Since almost everything was shut when I arrived in the German capital at the end of August last year, I needed to get my culture-fix elsewhere. Like many, during this pandemic, I turned to streaming sites. And for reasons I can’t quite explain myself, I found myself drawn to the plethora of historical dramas that German Netflix offers. 

READ ALSO: Ten top films and TV shows to discover Germany from your couch

Historical dramas are often denigrated and belittled. They are a notorious “trash” genre and while “historical” is in the name, “accuracy” is usually not the game.

However, in recent years, the rise of series like Chernobyl – and even Bridgerton – have proven the range and variety that can be found in this genre. Rather than the factual history, history dramas offer a distanced perspective of the anxieties and preoccupations of the present, as well as a tell-all insight into the cultural psyche of a country’s perception of its past.

This, at least, is how I rationalise my “Watch it again” list.

On that note, here are the five most bingeable and/or thought-provoking historical dramas in German right now: 

Die Barbaren (2020) 

In November, the first series of Die Barbaren was so successful that Netflix immediately announced that they are working on a second one. It’s easy to see why: the series’ aesthetics are very seductive, morphing modern beard-grooming with a rough-and-ready, fur-clad fantasy of the Germanic tribes. 

The plot is based (loosely) on the story of the battle of the Teutoburg Forest, when a group of Germanic tribes resisted annexation by the Roman Empire. It’s embellished with a neat check-list of Netflix must-haves: a dynamic love triangle, an outspoken female heroine, and plenty of Game of Thrones-style gratuitous violence and sex scenes. While this might not be what the critics would call “original”, it does make the series very bingeable. 

The story of the Teutoburg Forest is a surprisingly contentious topic in Germany. For a long time, the narrative had been co-opted by nationalists and far-right. Nolting, one of the writers of the series, said he intended to reclaim the narrative from “those forces we detest”.

In a sense, the aim of Die Barbaren is to spark a reconsideration of this part of history, instead of leaving it to stagnate in the realm of alt-right propaganda. 

Das Schweigende Klassenzimmer (2018) 

This recent addition to the Netflix inventory won the 2018 peace prize of German film, Die Brücke – and for good reason. Set in the DDR during the Hungarian Revolution of 1956, it’s based on a true story and a book of the same title by Dietrich Garstka.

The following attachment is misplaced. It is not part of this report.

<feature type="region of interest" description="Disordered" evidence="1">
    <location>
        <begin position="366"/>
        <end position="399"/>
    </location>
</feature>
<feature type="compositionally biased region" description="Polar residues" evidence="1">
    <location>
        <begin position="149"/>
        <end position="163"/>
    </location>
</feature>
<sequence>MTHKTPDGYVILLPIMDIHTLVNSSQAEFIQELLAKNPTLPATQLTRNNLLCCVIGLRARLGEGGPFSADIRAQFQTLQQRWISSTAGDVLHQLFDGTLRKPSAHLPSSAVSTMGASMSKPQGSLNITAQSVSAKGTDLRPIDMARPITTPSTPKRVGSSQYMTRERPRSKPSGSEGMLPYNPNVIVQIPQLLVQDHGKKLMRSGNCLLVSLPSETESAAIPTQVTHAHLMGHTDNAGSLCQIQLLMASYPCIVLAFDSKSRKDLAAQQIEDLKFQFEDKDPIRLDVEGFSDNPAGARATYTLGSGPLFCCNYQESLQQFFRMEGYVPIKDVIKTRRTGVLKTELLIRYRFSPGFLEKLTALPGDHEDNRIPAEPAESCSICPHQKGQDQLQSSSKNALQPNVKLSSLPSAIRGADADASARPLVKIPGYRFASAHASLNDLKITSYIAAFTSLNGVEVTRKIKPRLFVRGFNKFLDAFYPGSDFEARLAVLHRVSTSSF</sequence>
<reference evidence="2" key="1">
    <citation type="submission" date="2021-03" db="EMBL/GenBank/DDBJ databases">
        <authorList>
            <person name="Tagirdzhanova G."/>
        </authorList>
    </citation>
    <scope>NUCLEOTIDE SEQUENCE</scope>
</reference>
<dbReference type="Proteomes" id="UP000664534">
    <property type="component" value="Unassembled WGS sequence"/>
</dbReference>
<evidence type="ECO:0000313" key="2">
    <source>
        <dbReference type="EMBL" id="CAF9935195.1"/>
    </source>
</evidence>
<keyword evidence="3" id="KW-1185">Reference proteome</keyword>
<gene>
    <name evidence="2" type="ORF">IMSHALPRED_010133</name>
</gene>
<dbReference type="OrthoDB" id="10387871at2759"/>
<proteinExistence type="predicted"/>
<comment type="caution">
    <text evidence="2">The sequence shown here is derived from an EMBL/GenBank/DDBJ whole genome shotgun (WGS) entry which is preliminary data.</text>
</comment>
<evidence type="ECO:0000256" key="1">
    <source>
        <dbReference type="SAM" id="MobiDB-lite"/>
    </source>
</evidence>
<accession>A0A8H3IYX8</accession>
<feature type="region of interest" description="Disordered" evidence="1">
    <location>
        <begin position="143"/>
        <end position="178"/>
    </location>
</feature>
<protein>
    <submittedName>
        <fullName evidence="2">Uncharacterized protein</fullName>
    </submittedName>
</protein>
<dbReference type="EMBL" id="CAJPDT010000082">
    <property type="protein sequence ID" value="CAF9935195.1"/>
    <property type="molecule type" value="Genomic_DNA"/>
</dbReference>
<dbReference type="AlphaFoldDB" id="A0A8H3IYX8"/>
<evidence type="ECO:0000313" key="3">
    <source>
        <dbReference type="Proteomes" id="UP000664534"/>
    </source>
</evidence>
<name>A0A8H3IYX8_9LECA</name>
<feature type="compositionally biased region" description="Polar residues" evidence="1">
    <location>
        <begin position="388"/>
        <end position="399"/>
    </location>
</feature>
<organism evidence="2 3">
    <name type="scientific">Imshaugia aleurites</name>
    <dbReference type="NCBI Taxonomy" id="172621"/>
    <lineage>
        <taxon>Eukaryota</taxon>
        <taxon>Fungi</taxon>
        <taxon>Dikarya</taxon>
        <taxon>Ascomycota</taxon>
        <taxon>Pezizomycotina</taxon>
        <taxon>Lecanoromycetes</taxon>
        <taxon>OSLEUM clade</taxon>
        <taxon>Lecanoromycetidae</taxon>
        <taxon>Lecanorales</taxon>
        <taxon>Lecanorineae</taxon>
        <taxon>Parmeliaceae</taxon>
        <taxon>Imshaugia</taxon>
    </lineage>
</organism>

READ ALSO: Why it’s time to binge Netflix’s successful German TV series

A group of students in the DDR illegally listen to West-Radio after catching wind of the Hungarian uprising. They hear of the many deaths that happened during the demonstration, including, so the report goes, the famous footballer Ferenc Puskàs – crucially, this later turns out to be untrue. Moved, the classmates decide to hold a moment of silence during class, an idea set in motion by the main character Kurt Wächter (Tom Gramenz). 

At school, all hell breaks loose. Suddenly, the naive group find themselves under investigation by the Stasi. Pressured by all the adults surrounding them, they are given a choice: scapegoat Kurt Wächter as the ring-leader, or have their life-prospects ruined by being banned from taking their Abitur (A-levels/final exams). 

The film is a tense but heartening ode to the coming-of-age genre, and a beautifully shot piece to boot.  

Nirgendwo in Afrika (2001) 

Nirgendwo in Afrika approaches themes of culture-shock, colonial trauma and exile in a delicate and refreshingly nuanced way – especially for a film made two decades ago.

It’s 1933: we follow the Jewish family Redlich as they flee Nazi-Germany to settle on a farm in Kenya. While their little daughter Regina acclimatizes quickly to the pace of life in the Kenyan countryside, her parents must learn to let go of the German life, friends and identities they left behind them. Providing a unique perspective on the Jewish experience of the Nazi regime, this film is a fascinating and at times heart-breaking cultural panorama.  

The film also touches upon the parallels and differences between the loss of land and status experienced by native Kenyan tribes under British colonial rule and that of Jewish people under the Nazis. The comparison is implicit – and makes a very interesting historical angle. 

Unsere Mütter, unsere Väter (2013)


Charlotte, Wilhelm, Greta, Viktor, Friedhelm: five friends, but with five very different experiences. It is Berlin in 1941: they gather, dance, drink and say goodbye. Brothers Wilhelm and Friedhelm are being sent to the Eastern Front. But not to worry, the war will soon be over, and they’ll all see each other again at Christmas…

While the two brothers are quickly embroiled in the brutal and pointless war in Russia, Charlotte, a nurse, is following close behind and witnessing the horrors of the casualties at the mobile military hospital. Viktor, a Jewish tailor, tries to flee the country last-minute, and Greta, his lover, is soon tangled in a dangerous web with a married Nazi officer. Christmas in Berlin is looking increasingly unlikely. 

While it’s more revised history than history revision (critics have pointed out chronological inconsistencies), the series has some very powerful moments. It has been praised for its depictions of the bitter war on the Eastern Front. 

Charité (2017-2019) 

In the perfect union of medical and historical drama, this series explores the personal and political conflicts surrounding the Charité Teaching Hospital of Berlin. 

The first season brings together notable historical figures such as Rudolph Virchow, the father of pathology, Paul Ehrlich and Robert Koch, as well as the scientific whirlwinds they created in the 19th century. The second season shifts into the last year of the second-world war, dealing with the traumatised soldiers returning from the front, and the horrific treatment of children with disabilities under the Nazi regime. 

What should be a relatively dry, pseudo-medical period drama has been spun into an exhilarating, and at times thought-provoking, binge-worthy series.

This article was updated on March 15th.